"Are you here to stop me?" She asked, realising oddly how it was possible to be lethargic and in a state of complete panic at the same time. She was tired of the fighting and the noise in her head. If she tried to tell anyone about the noise, the hallucinations, she was sure that they would argue with her, talk her out of a decision she had already made. In the worst case scenario, she imagined her family taking her to some awful therapist who would explain with a planted smile that all problems can be talked away or some other mushy rubbish along those lines.
"Please don't tell anyone, just let me do this." She pleaded, feeling the pressure of being discovered from not only his gaze but also from every car passed that occasionally passed the bridge. Yet as if invisible, no driver stopped to care for two teenagers that were skipping their classes on a Monday afternoon. The boy took a few seconds to look around the bridge: a bridge where suicides happened so frequently that CCTV cameras and purple "calming" lights were installed across every inch of the place. This girl knew how to entertain him; she was begging for him to keep secrets while publishing her death in one of the most monitored areas of the city. In fact, he was sure that if it wasn't for him, the police would have already seen the girl acting suspiciously on their CCTV footage.
The boy spread his arms out. "Let me at least drop you down, as I promised", he said, wrapping his words with care and kindness. His tousled silver hair moved in the wind as if alive. With his perfect features, the girl wondered if an imaginary guardian angel had come to speak to her in her last moments. No, it was more accurate to say that over her last few days on Earth, she had accidentally made friends with the devil himself.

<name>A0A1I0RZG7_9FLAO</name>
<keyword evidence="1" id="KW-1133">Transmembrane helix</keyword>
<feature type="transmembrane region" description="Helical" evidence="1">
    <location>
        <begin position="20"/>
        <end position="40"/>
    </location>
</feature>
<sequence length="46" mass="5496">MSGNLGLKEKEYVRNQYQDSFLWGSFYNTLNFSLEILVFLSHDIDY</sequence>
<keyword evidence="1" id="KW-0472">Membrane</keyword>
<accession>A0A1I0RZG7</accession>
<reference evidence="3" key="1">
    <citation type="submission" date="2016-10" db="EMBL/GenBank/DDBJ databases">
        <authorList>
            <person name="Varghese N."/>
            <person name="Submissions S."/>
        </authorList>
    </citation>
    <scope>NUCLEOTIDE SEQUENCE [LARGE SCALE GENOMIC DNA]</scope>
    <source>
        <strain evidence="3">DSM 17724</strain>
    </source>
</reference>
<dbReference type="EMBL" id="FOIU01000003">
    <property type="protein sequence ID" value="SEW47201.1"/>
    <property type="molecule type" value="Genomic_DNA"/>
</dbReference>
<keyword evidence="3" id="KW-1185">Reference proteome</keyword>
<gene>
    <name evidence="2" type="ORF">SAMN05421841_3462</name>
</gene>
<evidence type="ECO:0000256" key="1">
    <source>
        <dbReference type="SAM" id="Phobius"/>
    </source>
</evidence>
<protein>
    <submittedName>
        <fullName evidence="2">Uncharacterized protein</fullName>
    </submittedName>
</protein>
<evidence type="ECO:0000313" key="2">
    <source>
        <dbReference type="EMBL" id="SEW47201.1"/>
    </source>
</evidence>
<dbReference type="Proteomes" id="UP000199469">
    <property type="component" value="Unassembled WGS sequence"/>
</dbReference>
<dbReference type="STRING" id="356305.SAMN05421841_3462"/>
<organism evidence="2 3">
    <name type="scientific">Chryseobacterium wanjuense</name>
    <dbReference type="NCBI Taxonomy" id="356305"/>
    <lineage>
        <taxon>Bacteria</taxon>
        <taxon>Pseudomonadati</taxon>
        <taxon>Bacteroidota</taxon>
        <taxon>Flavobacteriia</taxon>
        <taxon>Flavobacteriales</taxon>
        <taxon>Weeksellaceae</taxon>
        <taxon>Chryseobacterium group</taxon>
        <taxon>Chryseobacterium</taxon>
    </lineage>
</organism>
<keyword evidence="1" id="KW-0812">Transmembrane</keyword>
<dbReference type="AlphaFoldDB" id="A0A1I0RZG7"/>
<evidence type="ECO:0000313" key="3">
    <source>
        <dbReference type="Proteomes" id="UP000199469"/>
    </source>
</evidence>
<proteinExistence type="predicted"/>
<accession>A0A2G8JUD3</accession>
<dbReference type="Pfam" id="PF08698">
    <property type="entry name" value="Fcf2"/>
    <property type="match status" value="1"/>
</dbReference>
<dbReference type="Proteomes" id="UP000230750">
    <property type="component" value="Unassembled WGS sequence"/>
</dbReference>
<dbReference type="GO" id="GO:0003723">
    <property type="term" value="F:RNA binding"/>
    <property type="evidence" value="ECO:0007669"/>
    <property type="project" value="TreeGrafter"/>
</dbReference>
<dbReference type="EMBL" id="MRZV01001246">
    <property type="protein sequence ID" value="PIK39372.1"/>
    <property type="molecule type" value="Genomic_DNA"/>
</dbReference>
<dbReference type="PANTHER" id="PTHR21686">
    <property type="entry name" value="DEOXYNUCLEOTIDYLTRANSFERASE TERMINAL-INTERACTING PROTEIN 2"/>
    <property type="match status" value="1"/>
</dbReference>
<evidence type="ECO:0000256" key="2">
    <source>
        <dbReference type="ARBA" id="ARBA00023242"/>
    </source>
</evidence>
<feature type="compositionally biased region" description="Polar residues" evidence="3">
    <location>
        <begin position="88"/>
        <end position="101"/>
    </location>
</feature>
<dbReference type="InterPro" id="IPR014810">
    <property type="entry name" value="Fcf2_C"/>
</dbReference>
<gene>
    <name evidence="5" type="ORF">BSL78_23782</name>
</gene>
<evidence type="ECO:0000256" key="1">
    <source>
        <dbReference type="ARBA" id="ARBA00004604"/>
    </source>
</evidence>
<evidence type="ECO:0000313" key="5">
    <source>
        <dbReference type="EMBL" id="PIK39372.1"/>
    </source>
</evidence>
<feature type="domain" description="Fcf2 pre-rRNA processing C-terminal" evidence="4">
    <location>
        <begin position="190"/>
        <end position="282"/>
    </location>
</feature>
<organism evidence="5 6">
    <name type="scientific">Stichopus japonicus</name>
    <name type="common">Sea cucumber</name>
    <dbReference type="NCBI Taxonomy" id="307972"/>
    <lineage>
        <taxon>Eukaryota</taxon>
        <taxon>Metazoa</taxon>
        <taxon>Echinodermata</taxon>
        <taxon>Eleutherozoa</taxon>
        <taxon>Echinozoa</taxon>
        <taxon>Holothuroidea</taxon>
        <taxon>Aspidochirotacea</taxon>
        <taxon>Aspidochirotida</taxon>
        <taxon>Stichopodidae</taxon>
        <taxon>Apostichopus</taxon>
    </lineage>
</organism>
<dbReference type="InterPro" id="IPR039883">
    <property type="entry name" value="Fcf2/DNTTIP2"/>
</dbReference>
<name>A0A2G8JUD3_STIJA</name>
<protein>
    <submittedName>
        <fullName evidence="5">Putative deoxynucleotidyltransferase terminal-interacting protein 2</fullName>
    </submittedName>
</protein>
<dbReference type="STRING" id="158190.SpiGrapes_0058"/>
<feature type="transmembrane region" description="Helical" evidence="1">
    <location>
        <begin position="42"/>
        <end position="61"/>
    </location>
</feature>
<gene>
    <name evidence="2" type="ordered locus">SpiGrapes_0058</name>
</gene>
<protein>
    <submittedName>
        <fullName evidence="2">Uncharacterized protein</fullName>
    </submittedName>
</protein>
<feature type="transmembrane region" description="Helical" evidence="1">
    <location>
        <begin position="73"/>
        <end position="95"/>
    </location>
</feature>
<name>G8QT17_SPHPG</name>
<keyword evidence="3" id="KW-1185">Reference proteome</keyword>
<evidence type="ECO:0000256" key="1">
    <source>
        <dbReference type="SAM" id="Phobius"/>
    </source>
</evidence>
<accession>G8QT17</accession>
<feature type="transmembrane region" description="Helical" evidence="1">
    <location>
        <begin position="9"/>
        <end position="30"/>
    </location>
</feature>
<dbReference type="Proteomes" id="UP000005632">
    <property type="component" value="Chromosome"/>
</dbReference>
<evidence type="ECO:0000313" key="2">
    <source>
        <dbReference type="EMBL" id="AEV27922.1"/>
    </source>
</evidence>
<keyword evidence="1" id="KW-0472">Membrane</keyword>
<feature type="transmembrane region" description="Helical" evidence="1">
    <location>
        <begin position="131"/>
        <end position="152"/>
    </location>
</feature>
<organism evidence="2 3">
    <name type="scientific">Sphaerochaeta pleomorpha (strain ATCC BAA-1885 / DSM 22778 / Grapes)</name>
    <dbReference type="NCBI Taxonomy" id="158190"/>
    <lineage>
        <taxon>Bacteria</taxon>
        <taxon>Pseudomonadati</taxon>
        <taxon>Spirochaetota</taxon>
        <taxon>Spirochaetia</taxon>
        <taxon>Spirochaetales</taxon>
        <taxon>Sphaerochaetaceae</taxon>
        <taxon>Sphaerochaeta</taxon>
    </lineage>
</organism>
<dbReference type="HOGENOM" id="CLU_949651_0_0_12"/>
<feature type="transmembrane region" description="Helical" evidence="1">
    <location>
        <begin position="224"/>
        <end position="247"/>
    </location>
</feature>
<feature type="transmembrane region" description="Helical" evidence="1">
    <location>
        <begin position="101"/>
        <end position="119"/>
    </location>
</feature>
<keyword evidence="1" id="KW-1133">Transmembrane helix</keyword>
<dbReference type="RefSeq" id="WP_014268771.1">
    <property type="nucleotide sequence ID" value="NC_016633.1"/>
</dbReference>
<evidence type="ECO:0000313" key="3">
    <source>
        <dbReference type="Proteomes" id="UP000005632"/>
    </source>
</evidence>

They had joked about this situation just days before and at the time it was easy to plant this idea into the girl's head. She was paranoid, but also desperately irrational. The only reason she was only afraid of him because she didn't like people becoming involved in her life. This deceivingly normal-looking boy was used to things going his way and it really wasn't that hard to talk the girl into his idea. The girl was so far gone in her depression that she didn't see the oddity of a stranger she'd met only days before joking about being with her for her suicide, only afraid of his involvement of who he would talk and what he would tell. He promised her that he would drop her off the bridge himself.
His arms were warm on the underside of her thighs as he took her in a bridal position and lifted her over the hollow railing. He smiled down at her gently the whole time. The last sound she heard was the metal zipper of his coat hitting the railing with a sharp clang and the rush of wind against her ears.
He released her, letting her plunge down towards the river. She felt like Alice falling down the rabbit hole. It was a moment and an eternity at the same time. The adrenaline in her blood warmed her from the ice air that rushed past. She never saw the boy's face again for she closed her eyes on the way down, praying for minimal pain and a fast end.
The girl's fragile limbs hit the rocks of the riverbed and she was unconscious even before the water had time to fill her ears. No one had ever survived such a fall and the medics that arrived on the scene were there only in order to declare the body as dead.